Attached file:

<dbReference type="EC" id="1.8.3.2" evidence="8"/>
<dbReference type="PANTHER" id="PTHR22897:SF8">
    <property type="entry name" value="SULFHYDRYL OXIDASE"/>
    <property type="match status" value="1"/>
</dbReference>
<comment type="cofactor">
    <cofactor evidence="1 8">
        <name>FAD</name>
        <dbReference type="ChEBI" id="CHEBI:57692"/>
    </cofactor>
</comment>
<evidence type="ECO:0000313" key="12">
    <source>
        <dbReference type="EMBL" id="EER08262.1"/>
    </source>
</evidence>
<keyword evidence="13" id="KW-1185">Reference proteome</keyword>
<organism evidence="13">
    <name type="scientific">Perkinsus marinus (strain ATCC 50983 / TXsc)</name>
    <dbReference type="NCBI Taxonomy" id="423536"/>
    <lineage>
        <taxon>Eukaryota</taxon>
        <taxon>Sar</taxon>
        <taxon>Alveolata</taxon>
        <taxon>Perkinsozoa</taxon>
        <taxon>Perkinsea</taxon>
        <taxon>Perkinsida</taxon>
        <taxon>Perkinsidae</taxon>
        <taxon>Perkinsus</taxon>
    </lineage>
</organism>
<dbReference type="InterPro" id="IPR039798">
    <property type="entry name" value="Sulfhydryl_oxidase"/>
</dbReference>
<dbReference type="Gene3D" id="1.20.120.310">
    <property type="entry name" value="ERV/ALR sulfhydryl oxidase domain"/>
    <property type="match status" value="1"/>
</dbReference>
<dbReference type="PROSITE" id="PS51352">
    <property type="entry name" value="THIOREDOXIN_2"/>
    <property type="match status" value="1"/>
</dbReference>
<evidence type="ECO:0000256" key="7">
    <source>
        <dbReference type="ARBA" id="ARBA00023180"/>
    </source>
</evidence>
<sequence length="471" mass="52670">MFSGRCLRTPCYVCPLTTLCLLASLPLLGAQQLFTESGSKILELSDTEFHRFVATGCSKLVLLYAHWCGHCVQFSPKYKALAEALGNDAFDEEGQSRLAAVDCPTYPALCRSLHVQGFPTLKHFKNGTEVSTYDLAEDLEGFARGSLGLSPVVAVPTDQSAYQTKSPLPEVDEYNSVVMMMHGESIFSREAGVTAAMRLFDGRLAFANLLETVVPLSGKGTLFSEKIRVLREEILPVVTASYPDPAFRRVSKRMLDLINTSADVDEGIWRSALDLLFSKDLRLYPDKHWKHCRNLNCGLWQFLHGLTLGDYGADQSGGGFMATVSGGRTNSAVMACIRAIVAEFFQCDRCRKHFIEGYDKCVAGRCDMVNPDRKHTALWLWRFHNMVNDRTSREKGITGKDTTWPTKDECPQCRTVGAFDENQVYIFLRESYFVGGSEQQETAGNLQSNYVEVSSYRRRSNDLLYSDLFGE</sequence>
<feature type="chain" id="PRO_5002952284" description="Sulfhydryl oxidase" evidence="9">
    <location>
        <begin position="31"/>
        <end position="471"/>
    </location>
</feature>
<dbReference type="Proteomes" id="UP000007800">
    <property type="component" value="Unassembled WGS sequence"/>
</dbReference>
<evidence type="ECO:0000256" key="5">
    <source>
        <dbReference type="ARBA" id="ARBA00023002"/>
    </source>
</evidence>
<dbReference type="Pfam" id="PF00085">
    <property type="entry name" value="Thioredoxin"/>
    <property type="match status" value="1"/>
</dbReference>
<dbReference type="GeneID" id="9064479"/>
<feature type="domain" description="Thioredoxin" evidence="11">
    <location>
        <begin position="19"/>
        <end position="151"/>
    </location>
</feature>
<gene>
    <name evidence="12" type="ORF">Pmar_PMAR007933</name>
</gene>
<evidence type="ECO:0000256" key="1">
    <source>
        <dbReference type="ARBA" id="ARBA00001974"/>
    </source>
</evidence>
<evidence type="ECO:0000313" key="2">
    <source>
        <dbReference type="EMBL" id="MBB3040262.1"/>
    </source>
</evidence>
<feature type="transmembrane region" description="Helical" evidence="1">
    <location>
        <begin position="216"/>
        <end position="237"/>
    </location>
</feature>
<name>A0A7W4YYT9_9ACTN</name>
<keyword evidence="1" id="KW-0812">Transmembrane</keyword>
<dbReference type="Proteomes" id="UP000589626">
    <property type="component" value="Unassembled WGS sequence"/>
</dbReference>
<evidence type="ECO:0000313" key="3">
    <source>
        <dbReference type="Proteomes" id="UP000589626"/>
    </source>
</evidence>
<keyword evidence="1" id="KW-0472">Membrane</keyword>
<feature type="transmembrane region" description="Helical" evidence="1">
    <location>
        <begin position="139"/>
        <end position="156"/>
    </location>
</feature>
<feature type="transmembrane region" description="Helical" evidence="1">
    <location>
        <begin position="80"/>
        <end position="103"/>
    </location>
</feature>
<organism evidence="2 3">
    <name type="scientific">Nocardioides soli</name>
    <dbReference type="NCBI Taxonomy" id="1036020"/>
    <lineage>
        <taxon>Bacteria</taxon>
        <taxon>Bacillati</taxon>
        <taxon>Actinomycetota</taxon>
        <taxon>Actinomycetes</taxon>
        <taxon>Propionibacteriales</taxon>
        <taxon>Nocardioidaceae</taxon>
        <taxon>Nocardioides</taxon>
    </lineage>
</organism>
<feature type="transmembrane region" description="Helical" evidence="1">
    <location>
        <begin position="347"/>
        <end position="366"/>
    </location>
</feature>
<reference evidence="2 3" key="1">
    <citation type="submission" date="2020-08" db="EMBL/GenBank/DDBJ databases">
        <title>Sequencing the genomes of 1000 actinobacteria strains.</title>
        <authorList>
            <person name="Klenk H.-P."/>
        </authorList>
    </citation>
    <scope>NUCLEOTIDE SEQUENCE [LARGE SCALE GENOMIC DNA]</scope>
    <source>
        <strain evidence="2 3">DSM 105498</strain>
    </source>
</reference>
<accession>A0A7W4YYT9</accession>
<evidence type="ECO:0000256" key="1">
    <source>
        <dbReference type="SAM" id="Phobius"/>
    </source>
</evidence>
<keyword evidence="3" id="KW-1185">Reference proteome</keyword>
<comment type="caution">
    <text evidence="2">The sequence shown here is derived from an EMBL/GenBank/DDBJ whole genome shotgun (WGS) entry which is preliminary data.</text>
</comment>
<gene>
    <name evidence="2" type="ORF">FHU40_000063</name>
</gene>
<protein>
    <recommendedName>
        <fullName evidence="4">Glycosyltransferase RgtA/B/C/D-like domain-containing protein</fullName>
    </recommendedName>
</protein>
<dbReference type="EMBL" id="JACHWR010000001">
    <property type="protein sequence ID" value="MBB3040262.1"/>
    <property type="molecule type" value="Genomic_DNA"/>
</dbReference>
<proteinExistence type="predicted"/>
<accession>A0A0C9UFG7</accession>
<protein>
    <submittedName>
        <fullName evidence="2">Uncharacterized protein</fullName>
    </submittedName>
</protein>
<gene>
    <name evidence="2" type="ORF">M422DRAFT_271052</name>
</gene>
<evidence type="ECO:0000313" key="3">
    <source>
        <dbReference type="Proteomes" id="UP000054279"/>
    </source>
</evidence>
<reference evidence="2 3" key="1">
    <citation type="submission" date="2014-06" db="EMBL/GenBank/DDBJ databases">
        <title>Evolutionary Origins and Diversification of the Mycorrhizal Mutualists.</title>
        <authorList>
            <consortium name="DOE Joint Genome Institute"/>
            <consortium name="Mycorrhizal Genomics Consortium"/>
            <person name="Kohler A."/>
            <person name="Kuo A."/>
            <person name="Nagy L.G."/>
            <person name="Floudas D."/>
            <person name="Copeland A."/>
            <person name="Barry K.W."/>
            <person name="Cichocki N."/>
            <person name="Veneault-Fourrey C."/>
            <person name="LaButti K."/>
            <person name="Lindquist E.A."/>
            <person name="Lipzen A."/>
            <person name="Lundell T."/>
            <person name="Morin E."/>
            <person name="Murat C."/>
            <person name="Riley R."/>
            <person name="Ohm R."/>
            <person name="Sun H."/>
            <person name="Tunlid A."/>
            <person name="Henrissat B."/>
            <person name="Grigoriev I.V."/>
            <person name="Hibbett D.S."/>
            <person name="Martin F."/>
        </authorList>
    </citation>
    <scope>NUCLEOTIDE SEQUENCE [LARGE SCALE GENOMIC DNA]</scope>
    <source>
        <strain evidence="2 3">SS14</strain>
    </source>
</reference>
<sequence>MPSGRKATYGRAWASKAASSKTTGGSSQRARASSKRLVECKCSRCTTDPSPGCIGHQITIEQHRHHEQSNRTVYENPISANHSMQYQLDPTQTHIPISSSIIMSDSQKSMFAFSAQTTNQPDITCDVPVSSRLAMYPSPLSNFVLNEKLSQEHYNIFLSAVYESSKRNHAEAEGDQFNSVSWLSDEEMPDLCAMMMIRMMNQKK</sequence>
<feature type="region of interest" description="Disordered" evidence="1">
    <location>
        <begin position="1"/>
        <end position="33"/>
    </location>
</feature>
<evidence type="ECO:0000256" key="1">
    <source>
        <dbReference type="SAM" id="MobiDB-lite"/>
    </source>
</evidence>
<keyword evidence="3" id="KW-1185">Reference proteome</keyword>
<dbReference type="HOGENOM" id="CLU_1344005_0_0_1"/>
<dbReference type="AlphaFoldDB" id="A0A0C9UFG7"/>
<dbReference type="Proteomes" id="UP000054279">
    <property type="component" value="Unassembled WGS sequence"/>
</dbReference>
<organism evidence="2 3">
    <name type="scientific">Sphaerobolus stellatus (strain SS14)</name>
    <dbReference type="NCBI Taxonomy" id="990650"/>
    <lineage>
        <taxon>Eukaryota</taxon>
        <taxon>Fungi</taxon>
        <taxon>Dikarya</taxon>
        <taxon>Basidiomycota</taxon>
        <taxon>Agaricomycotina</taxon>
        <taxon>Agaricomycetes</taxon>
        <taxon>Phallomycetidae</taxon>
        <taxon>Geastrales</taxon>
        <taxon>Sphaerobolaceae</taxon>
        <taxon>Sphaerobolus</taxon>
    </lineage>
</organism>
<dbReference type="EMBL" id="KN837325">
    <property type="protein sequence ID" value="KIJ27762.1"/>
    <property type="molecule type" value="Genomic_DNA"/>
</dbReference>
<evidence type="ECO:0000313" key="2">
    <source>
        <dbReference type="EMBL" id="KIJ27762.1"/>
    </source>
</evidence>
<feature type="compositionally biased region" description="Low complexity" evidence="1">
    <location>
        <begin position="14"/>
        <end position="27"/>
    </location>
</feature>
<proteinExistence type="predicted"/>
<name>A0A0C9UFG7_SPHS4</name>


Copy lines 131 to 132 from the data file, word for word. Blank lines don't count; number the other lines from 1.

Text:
        <begin position="347"/>
        <end position="366"/>